Ladies and gentlemen, it is my humble opinion that our collective pokings into the dark corners of the labyrinthian Horrorverse serve no higher purpose than the discovery of movies like this one. As I deliver the word of its mighty coexisting goodness and badness, picture me defying gravity, riding on a cheap pleather beanbag chair and showering you with handfulls of crunchy Cheetos, for that is the low-rent magic of Forbidden World.
I had seen this once before, catching it on cable back when I had time to read the entire monthly Cable Guide and schedule viewings of every single movie whose written description included the italicized word "nudity" at the end. I revisited it this year partially because it's another Alien knockoff but mostly because my favorite detail: seeing Tommy the evil boyfriend from Valley Girl get his face eaten off.
I wasn't surprised to discover that this is another Roger Corman cheapo 80s sci-fi romp, just like Galaxy of Terror from the previous year. I sensed a similarity between those films only a few minutes in, as the Dickensian sub-themes were once again presented in the early Russian mode, but with Platonic overtones. Ha ha! I mean because they used some of the same sets. Like this one.
Our story opens with space dude Mike Colby being awakened from hypersleep by his trusty robot. His blinky twitchings are intercut with a strobed montage of unfamiliar images that will turn out to be scenes from later in the movie. We'll see this montage again at the end of the movie, to remind us. That's how good it is. That's how bad it is.
There immediately follows the most incomprehensible space battle I have ever had the priviledge to confusedly squint at. Apparently it's a mishmash of footage from Battle Beyond the Stars, intercut with Mike Colby barking orders and nonsensical readouts on various monitors. It's kind of like watching ballet, but if the performers were blindfolded and obliged to carry bowling balls as they dance. Clumsy but still fun to watch.
Mike Colby is billed as the "top troubleshooter in the federation," and after completing his morning space battle he answers a summons to the distant planet Xarbia, there to assist an isolated scientific research lab because apparently the entire female population (both of them) are wearing too much clothing. And also they made something that ate all their lab animals and then cocooned itself in the incubator.
The transition from cocoon to roving alien practically had me doing couch somersaults, it delighted me so. After they show Mike Colby the lab full of ripped-apart lab animals (between this and those bunnies, my Horrorthon has been rough on lab animals), the Scientist In Charge has Tommy from Valley Girl come in to clean them up, and also to keep his eye on the cocoon.
Tommy goes for a closer look at the cocoon, and reveals that his employers' quarantine protocols make Prometheus look like Andromeda Strain. Because the high-tech incubator in which these scientists grow their genetic experiments is equipped with a cat door. Tommy sees the cocoon pulsating and calls his boss, propping the door open. The Scientist in Charge sends Tommy's girlfriend Tracy to the lab to see what he's talking about. "And call me immediately if there's anything to see," he says, adding thoughtfully "I'd hate to miss something." You could loudly ask the man on the screen why he doesn't go himself then, as I did, but his delivery is just so damn sincere. He really would hate to miss something.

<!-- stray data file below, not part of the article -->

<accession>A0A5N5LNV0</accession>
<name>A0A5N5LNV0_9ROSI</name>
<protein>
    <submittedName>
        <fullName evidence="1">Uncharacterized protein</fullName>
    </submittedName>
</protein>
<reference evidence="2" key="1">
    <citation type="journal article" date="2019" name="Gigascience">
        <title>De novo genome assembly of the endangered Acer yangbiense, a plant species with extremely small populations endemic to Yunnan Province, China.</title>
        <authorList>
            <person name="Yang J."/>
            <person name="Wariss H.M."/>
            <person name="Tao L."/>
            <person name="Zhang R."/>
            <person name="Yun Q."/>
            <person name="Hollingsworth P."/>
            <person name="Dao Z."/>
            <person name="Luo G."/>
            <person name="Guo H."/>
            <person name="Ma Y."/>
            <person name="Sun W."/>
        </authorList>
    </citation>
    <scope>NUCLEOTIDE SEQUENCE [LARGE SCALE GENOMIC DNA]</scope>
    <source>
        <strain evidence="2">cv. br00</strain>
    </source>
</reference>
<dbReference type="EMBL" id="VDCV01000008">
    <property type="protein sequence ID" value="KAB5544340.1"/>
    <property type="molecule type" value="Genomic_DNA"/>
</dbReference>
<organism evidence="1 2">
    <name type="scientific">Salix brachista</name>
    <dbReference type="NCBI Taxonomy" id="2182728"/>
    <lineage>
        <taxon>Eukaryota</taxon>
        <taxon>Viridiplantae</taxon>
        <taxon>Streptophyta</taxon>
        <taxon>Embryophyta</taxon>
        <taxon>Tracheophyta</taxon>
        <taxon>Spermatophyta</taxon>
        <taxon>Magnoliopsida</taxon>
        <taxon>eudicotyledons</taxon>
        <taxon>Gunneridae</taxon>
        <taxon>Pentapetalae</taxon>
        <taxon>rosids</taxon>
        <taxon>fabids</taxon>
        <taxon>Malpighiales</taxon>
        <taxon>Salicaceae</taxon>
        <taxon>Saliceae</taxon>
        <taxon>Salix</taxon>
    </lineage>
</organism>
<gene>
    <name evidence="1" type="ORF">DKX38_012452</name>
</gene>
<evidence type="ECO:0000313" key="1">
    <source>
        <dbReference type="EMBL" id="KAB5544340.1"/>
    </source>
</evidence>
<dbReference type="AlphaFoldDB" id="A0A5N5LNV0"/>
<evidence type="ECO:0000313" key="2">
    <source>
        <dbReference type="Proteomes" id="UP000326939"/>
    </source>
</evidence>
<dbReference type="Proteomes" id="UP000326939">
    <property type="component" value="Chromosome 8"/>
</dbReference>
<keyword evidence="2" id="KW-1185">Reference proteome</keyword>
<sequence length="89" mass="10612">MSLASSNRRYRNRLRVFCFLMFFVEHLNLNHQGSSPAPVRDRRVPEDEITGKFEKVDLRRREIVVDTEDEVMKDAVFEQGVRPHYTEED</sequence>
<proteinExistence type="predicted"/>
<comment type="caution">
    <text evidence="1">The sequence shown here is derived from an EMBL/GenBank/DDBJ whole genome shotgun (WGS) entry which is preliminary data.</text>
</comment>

Meanwhile some gunk has oozed from the cocoon and a piece of liver with four suckers is oozing its way up the side of the glass wall. Tommy watches, then notices the open cat door, thinks "hmm, maybe I should close that," and oh-so-deftly goes to silently close it... almost... just about closed...
At this point I'll take a moment to note that at times Forbidden World boasts a script much, much smarter than it needs to be, which is something I noticed in 1993's Carnosaur, another Corman production. The research center exists because the planet Xarbia has a native bacteria called Proto B which is the planet's only life form, feeding on its own dead in a perfectly closed system. The scientists have been splicing Proto B with various genes in the hopes of solving the interplanetary food shortage. As Tommy's body lies in the lab, it's soon discovered to be in a state of metamorphasis, breaking down into self-replicating masses of simple proteins the hyrbid animal can use as food.
See what I mean? It's shlock horror with a better brain than several movies I've seen that had much better production values. Of course when I say the script is smart at times the key words there are "at times." Let's not get crazy. It also features a girl-on-girl naked backrub shower scene when Dr. Barbara Glaser comforts the grieving Tracy, and the scientists observing the Tommy-turning-into-monster-food phenomenon just leave everything lying around as it replicates all over the floor.
I gave this three and a half stars, because I like to place all the movies I watch somewhere on the same scale. On basic movie quality, however, it could earn as low as two (but not from me), and were I to slap on a separate So Bad It's Good rating it would get a four and a half easy. Roger Corman's work is known for being cheap and derivative, but he's well-liked because he never shirks in his role as an entertainer and he knows what is fun to watch and what isn't. Watch it alone, watch it with friends, I really can't recommend this movie enough.